Challenges in Architecture
In many large cities of the world, especially in the Middle and far East, there’s an unspoken race to create stunning new architecture. As a result, massive constructions appear every year all over the globe in the shape of gleaming airport terminals, luxury hotels, rocketing skyscrapers and more. Many of these new builds carry a message that goes beyond their stylish design and size. Above all they’re a symbol of the host country’s growth and ambitions on the international stage. The Petronas Towers in Kuala Lumpur, for example, are considered an emblem of Malaysia’s “developed nation” status. Similarly, the Burj Khalifa and Al Arab do the same for the Emirates. Perhaps the Lakhta Centre in Saint Petersburg is an icon of Russian aspirations, as well.
I’m neither an architect nor a civil engineer and can’t comment on the hazards of building modern high rise structures. However, what I do know is that some architecture, whether ancient or new, can amaze and stun the public. It can also capture the imagination and stir feelings of national pride. After all, how could the Marina Bay Sands Hotel in Singapore fail to impress? How could the Capital Gate Tower in Abu Dhabi not leave an onlooker in awe? Similarly, what can be said about the CCTV building in Beijing?
In Brussels, at the heart of Europe, there’s an older piece of architecture that delivers the same sense of admiration described above. It’s called the Atomium and it’s hardly a skyscraper nor a fashionable hotel. It’s neither a museum nor a government building. In fact, the Atomium has no real functional purpose whatsoever other than being an architectural wonder in pretty much the same way the Eiffel Tower is in Paris.
The building’s charm has all to do with its futuristic design. Its weird appealing “space ball” geometry captures everyone by surprise, it draws smiles and raises curiosity just like every decent work of art. It’s like no other building in the world and rightly considered one of the most iconic in Europe.
You can reach the Atomium easily from down town Brussels. A twenty minute ride on the subway, on line 6 to the Heizel metro stop will get you there. As you exit the station the massive silver spheres and connecting branches of the Atomium’s structure fill the skyline. You can’t miss it.
There are nine eighteen meter diameter balls in the design that at first glance seem positioned randomly. As you get a little closer to the building though, it becomes clear that there is indeed an order. The Atomium is a gigantic model of the “cubic centred” crystal structure, the same structure that is found Iron ore (Fe), Lithium (Li) and many other metals, too.
There’s a wealth of information about the Atomium on line that I won’t repeat here. I’ll just hint at the fact that the structure was built in 1958 for that year’s World International Expo. It was designed by the able hands of Jean Pollak (architect) and Andrè Waterkeyn (engineer) and was never really intended to be a permanent landmark.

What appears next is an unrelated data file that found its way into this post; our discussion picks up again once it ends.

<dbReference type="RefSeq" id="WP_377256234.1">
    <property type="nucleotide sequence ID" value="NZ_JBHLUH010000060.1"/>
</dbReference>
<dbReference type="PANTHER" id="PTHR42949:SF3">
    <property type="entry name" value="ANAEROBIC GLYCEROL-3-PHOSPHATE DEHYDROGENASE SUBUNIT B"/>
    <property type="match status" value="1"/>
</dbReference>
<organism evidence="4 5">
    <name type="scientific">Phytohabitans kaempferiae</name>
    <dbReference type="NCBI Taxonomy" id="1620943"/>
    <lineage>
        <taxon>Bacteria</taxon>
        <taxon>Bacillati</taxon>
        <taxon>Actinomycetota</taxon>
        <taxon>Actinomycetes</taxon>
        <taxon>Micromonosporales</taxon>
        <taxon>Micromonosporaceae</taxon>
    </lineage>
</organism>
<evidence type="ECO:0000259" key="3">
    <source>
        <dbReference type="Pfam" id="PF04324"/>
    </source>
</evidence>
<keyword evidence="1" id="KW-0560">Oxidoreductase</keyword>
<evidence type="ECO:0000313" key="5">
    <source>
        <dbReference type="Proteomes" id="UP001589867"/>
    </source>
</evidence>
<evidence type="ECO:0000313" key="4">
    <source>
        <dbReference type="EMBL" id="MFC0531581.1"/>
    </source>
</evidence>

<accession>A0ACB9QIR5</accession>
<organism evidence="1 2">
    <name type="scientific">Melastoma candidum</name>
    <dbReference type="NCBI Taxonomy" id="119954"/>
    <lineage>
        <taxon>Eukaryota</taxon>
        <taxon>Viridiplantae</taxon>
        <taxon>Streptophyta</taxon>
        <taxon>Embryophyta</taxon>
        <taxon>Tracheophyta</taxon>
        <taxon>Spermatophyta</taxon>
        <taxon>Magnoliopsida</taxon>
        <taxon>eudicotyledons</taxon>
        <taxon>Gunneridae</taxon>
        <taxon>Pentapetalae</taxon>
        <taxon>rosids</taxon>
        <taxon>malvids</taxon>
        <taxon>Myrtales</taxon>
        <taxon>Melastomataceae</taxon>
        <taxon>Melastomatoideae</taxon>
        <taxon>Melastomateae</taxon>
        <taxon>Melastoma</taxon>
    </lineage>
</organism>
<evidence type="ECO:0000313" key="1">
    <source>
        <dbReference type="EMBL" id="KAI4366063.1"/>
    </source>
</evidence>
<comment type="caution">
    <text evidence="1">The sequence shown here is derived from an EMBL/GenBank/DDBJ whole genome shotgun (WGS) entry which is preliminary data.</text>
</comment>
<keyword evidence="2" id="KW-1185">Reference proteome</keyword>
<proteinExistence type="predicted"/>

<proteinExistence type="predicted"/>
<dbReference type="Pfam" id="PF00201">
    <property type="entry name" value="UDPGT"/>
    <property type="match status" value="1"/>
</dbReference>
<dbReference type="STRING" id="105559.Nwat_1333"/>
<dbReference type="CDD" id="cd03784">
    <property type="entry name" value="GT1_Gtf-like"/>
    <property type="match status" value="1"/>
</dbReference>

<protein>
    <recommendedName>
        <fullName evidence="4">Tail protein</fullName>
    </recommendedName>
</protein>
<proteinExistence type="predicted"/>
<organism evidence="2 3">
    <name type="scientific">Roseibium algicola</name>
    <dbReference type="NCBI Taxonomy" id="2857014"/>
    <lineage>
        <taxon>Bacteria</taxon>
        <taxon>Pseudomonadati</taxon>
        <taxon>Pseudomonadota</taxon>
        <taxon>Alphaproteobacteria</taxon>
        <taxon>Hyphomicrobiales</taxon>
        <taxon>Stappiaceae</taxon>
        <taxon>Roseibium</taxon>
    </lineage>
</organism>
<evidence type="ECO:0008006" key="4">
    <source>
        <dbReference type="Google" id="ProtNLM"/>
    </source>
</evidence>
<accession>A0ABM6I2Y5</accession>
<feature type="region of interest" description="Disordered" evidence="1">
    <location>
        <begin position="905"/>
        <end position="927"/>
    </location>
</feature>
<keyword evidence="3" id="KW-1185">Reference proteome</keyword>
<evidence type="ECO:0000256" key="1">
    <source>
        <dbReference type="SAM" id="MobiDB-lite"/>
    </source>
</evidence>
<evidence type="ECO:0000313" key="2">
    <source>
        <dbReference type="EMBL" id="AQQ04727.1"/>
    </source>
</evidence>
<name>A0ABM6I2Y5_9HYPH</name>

Tickets to the venue cost around 15 Euro each for adults and are best purchased on line. However, queues at the entrance are to be expected due to strict security checks. Because of this it took me about fifteen minutes to get through the inlet barriers.
Out of this world
The Atomium’s inside doesn’t disappoint at all. A clever system of escalators, and stairs allows visitors to move easily from one “ball” to the next. In each of these there are temporary art exhibitions, pictures, videos and artefacts from the Atomium’s past, all worth some attention. The round shape of the chambers plus some fancy soft coloured lighting gives each room a different dreamy feeling that is both soothing and exciting at the same time. Part labyrinth, and part museum there’s something to keep everyone entertained inside the Atomium, enough for a few hours of fun at least.
Space ships and movies
The Atomium reminds me of something from a 1950’s movie, like The Forbidden Planet, War of the Worlds, Destination Moon or similar. For this reason once inside I felt as as though on board a C-57D space ship with captain Adams (Les Nielsen) and crew ready for take off. The steampunk style iron cladding, the shape and colours of the inside design reeked of cold war science fiction nostalgia. This was a time in which Sputinks were launched into orbit and atomic bombs kept everyone in check. Maybe Pollak and Waterkeyn purposely meant to capture some of this post war drama when they drew up their plans for the Atomium in the early days of the space race, who knows.
Meal with a view
The highest point of the Atomium is at around 100m form ground level. Of course there are some great views to admire from the windows of the upper most sphere. There’s also a bar and restaurant up there. The menu includes lobster, meat cuts and steamed mussels. Prices are steep but the food is worth it.
I enjoyed the Atomium immensely. If nothing else I took some unusual pictures and got excited about a landmark I think is definitely unique. Hence, I look forward to visiting again some time soon.
If you’re in Brussels, Belgium and have any interest in architecture or perhaps in old sci-fi movies then pay the Atomium a visit. You won’t regret it!
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